Oregairu v1 or #relatability

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Welcome To My Life by racer
(http://www.pixiv.net/member_illust.php?mode=medium&illust_id=41153800)
I probably should have posted the cover, but everybody does that.

The first volume of the Yahari Ore no Seishun LoveCome ga Machigatteriru series, to be called Oregairu from here on (although it’s been called Hamachi as well; remember that?!), was published in Japan in 2011 by Gagaga Bunko. I don’t think anyone would argue that the series didn’t achieve success as a story – its first animated adaptation aired two years later and a second, much better looking season came out yet another two years later, in 2015. There were games based on it for the Vita and some comic adaptations as well.

In July 2012, when the anime was announced, the only impression it made on me was “another light novel adaptation with a long title”, which, considering the average quality of those, didn’t make me watch it. I think I might have seen the first episode, but, in the end, decided not to follow it weekly (probably because of Yukinoshita being an awful person). After reading all the praise it got from people who have been checking each episode out as they were airing, I watched the entire first season in one sitting as soon as it concluded. Let’s say for now that when the second season was announced, I had no doubts that I would be watching it week-to-week. And so, not long ago, when the first novel was published by Yen Press, I decided to buy it.

If I wanted to sell you Oregairu and had to do it in the shortest time possible I would describe it so: “A high school misanthrope gets forced to join a club which helps students with their problems. Each task to solve fleshes his antisocial character out a bit more”. It’s based on a simple structure, then, with clearly divided story arcs in which there are “Characters of the Week” that each have a problem to deal with. The protag is a people-hating nerd, so the results of his work are less than ideal, though.

And his name is Hikigaya Hachiman – one fitting for a hikikomori, which he’s pretty close to mentally. Hachiman is a social outcast who could actually count how many times in a year he spoke to anyone at school. He is far from a grim or unlikeable person, though. Although completely aware of his sad place in life, he has a great sense of humor – autoironic, but sometimes doing an extreme one-eighty into narcisistic territory and then immediately back into misery. Lines in which Hachiman curses normies only to suddenly hint that he’s aware of how much of sour grapes he is – that’s a classic Oregairu move. Add to that an occasional traumatic-slash-hilarious flashback into his awful school life or a rant about how his mental defense mechanisms work to imagine the kind of character Hachiman is.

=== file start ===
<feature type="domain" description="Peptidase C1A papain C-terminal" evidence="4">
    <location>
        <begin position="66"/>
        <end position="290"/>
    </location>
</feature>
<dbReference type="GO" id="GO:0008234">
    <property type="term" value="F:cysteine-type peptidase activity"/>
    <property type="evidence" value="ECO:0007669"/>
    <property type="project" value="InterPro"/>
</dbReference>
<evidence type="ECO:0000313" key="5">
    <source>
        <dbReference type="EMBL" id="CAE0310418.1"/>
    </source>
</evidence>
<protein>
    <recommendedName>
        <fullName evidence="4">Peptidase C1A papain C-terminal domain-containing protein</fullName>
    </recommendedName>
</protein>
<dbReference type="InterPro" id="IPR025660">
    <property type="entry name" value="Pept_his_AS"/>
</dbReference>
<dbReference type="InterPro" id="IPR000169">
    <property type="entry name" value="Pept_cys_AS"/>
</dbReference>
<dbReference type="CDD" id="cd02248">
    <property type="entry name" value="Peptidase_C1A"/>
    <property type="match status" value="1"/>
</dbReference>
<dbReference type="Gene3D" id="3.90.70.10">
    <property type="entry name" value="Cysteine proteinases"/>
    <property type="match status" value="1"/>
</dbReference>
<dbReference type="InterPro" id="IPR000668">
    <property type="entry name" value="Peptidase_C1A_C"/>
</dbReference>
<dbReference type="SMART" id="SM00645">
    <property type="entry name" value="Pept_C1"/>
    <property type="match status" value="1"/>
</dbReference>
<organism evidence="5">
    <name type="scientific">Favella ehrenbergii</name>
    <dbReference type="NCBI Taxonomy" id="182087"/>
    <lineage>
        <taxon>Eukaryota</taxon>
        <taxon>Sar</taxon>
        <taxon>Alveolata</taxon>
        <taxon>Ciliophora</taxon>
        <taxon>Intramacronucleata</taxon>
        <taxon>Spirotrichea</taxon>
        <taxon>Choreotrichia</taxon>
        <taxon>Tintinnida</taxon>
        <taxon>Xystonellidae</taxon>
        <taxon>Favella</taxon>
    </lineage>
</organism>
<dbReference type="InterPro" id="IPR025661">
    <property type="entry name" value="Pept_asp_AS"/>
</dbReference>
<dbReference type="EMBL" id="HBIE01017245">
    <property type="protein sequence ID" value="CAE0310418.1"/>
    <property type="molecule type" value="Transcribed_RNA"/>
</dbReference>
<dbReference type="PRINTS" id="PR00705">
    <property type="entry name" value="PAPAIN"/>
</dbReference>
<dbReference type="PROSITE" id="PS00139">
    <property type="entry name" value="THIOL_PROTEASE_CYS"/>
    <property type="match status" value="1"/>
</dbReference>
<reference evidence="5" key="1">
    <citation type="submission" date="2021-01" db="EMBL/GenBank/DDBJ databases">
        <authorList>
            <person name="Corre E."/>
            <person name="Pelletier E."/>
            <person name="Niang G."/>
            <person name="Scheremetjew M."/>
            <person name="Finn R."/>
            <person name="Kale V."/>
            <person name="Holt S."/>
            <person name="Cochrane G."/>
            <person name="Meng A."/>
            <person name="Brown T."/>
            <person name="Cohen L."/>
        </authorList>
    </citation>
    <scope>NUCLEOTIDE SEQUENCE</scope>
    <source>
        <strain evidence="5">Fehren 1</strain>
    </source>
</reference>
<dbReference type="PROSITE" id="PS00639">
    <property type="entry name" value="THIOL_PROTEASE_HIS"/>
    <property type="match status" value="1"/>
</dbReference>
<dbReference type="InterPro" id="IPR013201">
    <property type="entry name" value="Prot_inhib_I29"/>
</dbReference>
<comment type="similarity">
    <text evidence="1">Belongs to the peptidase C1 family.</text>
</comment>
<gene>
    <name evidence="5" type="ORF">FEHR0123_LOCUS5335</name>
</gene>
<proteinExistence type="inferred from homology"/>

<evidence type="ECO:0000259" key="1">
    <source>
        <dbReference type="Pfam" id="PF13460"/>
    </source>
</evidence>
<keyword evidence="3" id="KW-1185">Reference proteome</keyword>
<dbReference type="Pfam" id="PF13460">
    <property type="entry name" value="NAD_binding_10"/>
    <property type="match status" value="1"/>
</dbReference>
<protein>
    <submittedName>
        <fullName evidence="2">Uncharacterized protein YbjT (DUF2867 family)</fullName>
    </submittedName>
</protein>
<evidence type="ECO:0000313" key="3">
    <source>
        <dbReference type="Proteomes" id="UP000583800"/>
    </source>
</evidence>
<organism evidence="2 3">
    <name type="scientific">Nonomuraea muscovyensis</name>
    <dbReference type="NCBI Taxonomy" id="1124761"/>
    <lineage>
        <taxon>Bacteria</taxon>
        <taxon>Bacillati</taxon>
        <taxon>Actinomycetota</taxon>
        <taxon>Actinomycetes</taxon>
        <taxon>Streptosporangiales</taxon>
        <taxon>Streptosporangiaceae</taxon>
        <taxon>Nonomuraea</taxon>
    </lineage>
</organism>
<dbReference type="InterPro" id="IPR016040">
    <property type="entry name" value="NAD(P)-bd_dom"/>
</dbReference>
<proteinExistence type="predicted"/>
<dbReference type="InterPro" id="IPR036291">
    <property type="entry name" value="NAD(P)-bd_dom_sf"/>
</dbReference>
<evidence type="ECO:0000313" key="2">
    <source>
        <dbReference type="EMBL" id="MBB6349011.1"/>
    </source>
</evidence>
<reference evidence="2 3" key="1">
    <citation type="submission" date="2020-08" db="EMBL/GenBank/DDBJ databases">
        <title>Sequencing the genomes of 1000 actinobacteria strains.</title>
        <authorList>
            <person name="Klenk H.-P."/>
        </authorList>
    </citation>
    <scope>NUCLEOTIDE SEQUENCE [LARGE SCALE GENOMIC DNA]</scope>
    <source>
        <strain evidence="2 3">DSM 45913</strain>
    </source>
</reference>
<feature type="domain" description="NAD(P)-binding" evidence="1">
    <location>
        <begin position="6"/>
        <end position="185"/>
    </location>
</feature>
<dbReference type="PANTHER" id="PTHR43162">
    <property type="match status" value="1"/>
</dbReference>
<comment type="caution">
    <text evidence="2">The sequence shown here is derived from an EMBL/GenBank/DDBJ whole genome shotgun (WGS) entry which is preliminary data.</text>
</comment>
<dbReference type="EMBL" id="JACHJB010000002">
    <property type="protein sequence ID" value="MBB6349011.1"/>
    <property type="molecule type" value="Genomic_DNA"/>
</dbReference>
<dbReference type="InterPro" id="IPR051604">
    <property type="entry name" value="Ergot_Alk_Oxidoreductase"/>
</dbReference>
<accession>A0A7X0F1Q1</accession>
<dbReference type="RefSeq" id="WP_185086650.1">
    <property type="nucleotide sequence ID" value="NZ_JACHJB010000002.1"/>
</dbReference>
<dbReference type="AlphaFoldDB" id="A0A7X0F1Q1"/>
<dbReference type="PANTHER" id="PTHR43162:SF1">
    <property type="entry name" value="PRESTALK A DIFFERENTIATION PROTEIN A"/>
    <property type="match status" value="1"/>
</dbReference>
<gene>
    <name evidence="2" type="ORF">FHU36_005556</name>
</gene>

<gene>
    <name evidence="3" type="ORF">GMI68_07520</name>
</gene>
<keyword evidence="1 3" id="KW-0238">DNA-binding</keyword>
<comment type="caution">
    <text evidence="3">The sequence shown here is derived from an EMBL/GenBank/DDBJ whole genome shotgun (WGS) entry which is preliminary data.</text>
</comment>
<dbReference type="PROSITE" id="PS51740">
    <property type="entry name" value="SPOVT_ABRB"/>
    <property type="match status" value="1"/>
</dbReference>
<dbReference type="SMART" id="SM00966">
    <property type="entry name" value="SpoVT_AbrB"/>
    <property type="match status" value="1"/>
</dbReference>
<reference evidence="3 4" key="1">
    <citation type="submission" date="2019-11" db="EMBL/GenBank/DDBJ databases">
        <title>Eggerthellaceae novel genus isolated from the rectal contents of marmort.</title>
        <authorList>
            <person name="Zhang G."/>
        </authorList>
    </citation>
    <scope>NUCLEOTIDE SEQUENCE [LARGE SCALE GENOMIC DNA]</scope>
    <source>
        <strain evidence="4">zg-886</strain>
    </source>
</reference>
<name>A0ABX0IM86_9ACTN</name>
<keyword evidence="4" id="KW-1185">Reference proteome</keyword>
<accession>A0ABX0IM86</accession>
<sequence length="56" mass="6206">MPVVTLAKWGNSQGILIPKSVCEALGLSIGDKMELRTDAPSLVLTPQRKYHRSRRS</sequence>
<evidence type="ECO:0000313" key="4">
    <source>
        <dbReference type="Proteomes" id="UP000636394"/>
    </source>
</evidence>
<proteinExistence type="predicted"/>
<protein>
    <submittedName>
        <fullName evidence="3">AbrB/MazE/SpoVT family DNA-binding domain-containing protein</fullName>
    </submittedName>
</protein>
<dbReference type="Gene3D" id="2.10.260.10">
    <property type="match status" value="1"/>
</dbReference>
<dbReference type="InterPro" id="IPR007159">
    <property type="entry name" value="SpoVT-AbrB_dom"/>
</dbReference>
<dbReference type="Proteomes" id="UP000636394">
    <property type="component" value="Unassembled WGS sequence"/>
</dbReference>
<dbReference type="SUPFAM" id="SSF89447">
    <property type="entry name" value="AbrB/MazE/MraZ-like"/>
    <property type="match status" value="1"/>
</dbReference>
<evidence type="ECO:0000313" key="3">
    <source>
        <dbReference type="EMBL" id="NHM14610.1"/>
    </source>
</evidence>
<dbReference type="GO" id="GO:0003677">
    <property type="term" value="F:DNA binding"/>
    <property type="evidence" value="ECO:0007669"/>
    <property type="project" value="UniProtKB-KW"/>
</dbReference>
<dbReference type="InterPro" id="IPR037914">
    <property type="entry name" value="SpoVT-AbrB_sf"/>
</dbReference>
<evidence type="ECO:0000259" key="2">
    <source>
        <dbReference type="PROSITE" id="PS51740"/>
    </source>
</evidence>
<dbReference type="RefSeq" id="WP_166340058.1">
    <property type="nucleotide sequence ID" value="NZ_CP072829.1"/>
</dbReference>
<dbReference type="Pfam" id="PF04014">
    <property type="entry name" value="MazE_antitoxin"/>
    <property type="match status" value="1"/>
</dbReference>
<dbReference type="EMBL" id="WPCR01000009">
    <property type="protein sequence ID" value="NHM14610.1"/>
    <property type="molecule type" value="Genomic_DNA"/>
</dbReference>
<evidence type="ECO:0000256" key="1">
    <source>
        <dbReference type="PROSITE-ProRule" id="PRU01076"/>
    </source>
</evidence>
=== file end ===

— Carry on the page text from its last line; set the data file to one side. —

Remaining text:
The novel is written in first person, the classic way to write a character study, letting the reader have a look into the protagonist’s mind to understand him better. It’s definitely a fun read. It’s stuffed with quippy dialogue, lewd jokes (as expected of an LN protagonist), lines pointed at the main character and dumb puns. And, since Hachiman is the kind of person for whom socializing isn’t an option, he’s also a gigantic erudite, therefore Oregairu is full of what nerds like the most – reference humor. Some of the jokes are callbacks to incredibly obscure stuff that even a Japanese person would be dumbstruck by. Thankfully, the English edition has a translation notes section at the end, explaining who the hell Matsushima Tomoko was and whatnot. Oregairu is written in a very characteristic way that you might have encountered before in some more literary-minded works by nerdy Japanese writers. If you’ve read Cross Channel, you should feel at home reading Oregairu. This kind of story is difficult to render into English, which makes me want to congratulate Jennifer Ward, the translator, for doing a great job.